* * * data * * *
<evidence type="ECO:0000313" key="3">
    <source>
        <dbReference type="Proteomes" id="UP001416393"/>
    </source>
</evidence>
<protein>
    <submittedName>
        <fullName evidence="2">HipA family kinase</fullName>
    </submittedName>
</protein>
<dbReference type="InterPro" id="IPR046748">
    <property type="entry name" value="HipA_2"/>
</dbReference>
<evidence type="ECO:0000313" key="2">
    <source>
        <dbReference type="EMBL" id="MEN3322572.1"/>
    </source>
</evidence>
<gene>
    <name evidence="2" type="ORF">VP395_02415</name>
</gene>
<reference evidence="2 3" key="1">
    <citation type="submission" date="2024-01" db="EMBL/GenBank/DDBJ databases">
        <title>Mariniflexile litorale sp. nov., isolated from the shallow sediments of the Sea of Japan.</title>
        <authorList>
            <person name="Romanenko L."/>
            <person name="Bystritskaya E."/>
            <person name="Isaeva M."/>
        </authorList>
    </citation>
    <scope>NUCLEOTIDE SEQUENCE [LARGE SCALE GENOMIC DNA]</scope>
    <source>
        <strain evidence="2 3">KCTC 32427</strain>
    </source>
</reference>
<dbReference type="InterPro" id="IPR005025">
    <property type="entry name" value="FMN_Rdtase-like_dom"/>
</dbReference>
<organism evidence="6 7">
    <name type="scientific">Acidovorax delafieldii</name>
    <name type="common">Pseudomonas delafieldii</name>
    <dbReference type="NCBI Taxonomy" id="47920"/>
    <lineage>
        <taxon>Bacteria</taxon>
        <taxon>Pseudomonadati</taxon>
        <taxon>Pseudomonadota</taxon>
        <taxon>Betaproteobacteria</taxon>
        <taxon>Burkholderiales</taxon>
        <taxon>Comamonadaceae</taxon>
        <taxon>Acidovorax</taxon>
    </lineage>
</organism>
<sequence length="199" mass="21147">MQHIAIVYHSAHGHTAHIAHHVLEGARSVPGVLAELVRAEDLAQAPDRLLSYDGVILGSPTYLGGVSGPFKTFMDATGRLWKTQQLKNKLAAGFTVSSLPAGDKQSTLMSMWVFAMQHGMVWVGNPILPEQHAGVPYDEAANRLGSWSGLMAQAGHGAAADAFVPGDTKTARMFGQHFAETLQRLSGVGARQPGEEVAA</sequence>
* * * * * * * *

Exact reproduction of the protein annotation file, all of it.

<evidence type="ECO:0000313" key="3">
    <source>
        <dbReference type="Proteomes" id="UP001416393"/>
    </source>
</evidence>
<protein>
    <submittedName>
        <fullName evidence="2">HipA family kinase</fullName>
    </submittedName>
</protein>
<dbReference type="InterPro" id="IPR046748">
    <property type="entry name" value="HipA_2"/>
</dbReference>
<evidence type="ECO:0000313" key="2">
    <source>
        <dbReference type="EMBL" id="MEN3322572.1"/>
    </source>
</evidence>
<gene>
    <name evidence="2" type="ORF">VP395_02415</name>
</gene>
<reference evidence="2 3" key="1">
    <citation type="submission" date="2024-01" db="EMBL/GenBank/DDBJ databases">
        <title>Mariniflexile litorale sp. nov., isolated from the shallow sediments of the Sea of Japan.</title>
        <authorList>
            <person name="Romanenko L."/>
            <person name="Bystritskaya E."/>
            <person name="Isaeva M."/>
        </authorList>
    </citation>
    <scope>NUCLEOTIDE SEQUENCE [LARGE SCALE GENOMIC DNA]</scope>
    <source>
        <strain evidence="2 3">KCTC 32427</strain>
    </source>
</reference>
<dbReference type="InterPro" id="IPR005025">
    <property type="entry name" value="FMN_Rdtase-like_dom"/>
</dbReference>
<organism evidence="6 7">
    <name type="scientific">Acidovorax delafieldii</name>
    <name type="common">Pseudomonas delafieldii</name>
    <dbReference type="NCBI Taxonomy" id="47920"/>
    <lineage>
        <taxon>Bacteria</taxon>
        <taxon>Pseudomonadati</taxon>
        <taxon>Pseudomonadota</taxon>
        <taxon>Betaproteobacteria</taxon>
        <taxon>Burkholderiales</taxon>
        <taxon>Comamonadaceae</taxon>
        <taxon>Acidovorax</taxon>
    </lineage>
</organism>
<sequence length="199" mass="21147">MQHIAIVYHSAHGHTAHIAHHVLEGARSVPGVLAELVRAEDLAQAPDRLLSYDGVILGSPTYLGGVSGPFKTFMDATGRLWKTQQLKNKLAAGFTVSSLPAGDKQSTLMSMWVFAMQHGMVWVGNPILPEQHAGVPYDEAANRLGSWSGLMAQAGHGAAADAFVPGDTKTARMFGQHFAETLQRLSGVGARQPGEEVAA</sequence>